Washington County needs a contested School Board race

June 16, 2006

What if they held an election and not enough people filed to make it a contest?

That's what could happen in the race for the Washington County Board of Education.

With the filing deadline less than a month away, only two candidates have filed for the three open seats. That's a worrisome situation.

Not to cast any aspersions on the two who have already filed, but for many years we have taken the position that uncontested elections are not good for candidates and the citizens they serve.

Candidates who face no challengers sometimes get the idea that no one else filed because everyone saw that they were doing a perfect job.


The reality might be something else entirely. Most candidates have families; the race that seems like a good idea to a would-be office-holder might look like a nightmare to his or her family.

Or perhaps the candidate lacks money, or has a strong distaste for fundraising.

Finally, not every employer is keen on having an elected official on the payroll. Some bosses fear that if the elected official takes an unpopular action, customers might take their business elsewhere.

Contested elections are important because they provide an opportunity to look back at actions taken during the previous term.

If, for example, officeholders claim that they favor more affordable housing, but haven't done anything to make that a reality, a campaign is an opportunity to compare the record with the rhetoric.

That said, the School Board race might be drawing less interest now because it might seem that everything is going well and nothing needs to be "fixed."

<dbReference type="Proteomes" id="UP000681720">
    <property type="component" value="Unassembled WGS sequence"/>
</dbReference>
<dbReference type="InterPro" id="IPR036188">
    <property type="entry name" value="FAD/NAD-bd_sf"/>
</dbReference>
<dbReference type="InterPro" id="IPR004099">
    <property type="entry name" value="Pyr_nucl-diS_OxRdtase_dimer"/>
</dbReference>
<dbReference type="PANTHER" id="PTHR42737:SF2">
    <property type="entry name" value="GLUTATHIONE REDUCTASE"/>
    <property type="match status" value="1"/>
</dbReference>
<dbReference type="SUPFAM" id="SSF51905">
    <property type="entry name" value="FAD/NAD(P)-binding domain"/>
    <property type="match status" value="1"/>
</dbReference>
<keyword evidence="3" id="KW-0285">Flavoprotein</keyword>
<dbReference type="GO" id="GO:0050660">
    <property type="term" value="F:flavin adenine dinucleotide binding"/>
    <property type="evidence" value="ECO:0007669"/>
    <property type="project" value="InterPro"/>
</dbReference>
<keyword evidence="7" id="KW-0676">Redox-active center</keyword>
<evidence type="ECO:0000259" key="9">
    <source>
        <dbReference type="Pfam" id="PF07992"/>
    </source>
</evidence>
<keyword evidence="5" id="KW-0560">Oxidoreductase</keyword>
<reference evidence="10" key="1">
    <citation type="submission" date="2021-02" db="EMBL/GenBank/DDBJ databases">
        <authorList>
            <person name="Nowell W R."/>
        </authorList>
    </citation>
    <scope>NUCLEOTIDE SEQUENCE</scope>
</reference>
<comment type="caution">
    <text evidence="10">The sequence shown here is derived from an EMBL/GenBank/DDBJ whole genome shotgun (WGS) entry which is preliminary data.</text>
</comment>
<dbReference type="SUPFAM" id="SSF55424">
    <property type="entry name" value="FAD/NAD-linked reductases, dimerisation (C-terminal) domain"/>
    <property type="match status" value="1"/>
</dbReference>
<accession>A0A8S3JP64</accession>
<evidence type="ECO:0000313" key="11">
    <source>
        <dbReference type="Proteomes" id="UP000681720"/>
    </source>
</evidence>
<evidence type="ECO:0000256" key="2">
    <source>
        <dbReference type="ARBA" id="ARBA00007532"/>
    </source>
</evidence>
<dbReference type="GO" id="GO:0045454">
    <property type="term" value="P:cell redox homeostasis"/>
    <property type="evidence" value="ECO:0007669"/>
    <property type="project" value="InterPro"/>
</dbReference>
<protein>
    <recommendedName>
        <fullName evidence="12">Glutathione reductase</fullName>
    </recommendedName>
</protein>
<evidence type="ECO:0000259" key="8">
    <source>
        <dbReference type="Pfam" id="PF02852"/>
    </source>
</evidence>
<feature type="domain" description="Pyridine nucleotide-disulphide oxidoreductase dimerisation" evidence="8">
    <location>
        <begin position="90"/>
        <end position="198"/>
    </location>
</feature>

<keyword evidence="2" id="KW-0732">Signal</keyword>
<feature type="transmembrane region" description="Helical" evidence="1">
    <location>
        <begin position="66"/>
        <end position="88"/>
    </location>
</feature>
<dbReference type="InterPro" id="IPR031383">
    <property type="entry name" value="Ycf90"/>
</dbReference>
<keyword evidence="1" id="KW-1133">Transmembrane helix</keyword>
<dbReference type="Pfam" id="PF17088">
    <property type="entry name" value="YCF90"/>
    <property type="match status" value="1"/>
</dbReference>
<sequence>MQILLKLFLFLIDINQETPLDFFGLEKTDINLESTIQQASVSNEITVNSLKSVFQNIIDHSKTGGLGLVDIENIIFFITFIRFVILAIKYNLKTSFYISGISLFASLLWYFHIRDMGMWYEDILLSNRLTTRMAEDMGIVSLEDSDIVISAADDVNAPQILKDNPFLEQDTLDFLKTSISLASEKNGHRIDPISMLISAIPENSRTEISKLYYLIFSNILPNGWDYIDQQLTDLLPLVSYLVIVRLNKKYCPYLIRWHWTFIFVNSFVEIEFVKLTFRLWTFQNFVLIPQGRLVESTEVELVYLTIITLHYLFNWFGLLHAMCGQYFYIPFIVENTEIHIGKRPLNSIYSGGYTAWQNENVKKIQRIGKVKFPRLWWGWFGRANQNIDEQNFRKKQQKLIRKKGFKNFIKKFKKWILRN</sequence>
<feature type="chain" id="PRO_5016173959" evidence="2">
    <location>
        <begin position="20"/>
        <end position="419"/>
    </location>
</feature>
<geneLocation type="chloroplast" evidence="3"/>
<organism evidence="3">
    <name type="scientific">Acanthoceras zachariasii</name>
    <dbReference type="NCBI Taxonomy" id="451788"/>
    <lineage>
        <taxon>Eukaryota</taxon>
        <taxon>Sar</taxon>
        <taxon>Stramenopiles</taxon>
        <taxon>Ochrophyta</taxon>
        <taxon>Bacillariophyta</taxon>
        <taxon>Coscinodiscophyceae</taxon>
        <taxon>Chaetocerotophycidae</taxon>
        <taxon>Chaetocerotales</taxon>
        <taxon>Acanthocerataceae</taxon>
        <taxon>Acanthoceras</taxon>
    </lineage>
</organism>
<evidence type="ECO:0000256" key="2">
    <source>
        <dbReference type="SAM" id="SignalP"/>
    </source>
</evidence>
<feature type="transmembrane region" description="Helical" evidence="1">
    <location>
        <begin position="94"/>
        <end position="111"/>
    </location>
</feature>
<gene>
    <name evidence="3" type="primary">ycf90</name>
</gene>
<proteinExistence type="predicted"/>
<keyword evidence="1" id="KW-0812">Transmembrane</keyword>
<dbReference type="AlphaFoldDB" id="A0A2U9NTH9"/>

Test scores are improving, the system has been fully funded by the county government and a series of magnet programs has been launched.

But there are some tough issues ahead, including the need to deal with a growing school population. Part of that might involve redistricting some children during the construction process.

The state of Maryland is facing some long-term financial woes, in part because legislative leaders are too stubborn to admit that they might need slot revenue to avoid large tax increases.

That will likely be resolved in the same way that the current electricity deregulation controversy is being resolved. First a crisis will develop and then action will be taken.

But during the time between when the crisis develops and its resolution, the school system will have to cope, perhaps by making some unpopular decisions on funding certain programs.

This is why we need a contested race for the School Board. Not only do voters deserve an examination of the incumbents' past performance, they also need to hear the newcomers explain why their expertise outweighs that of those already on the board.

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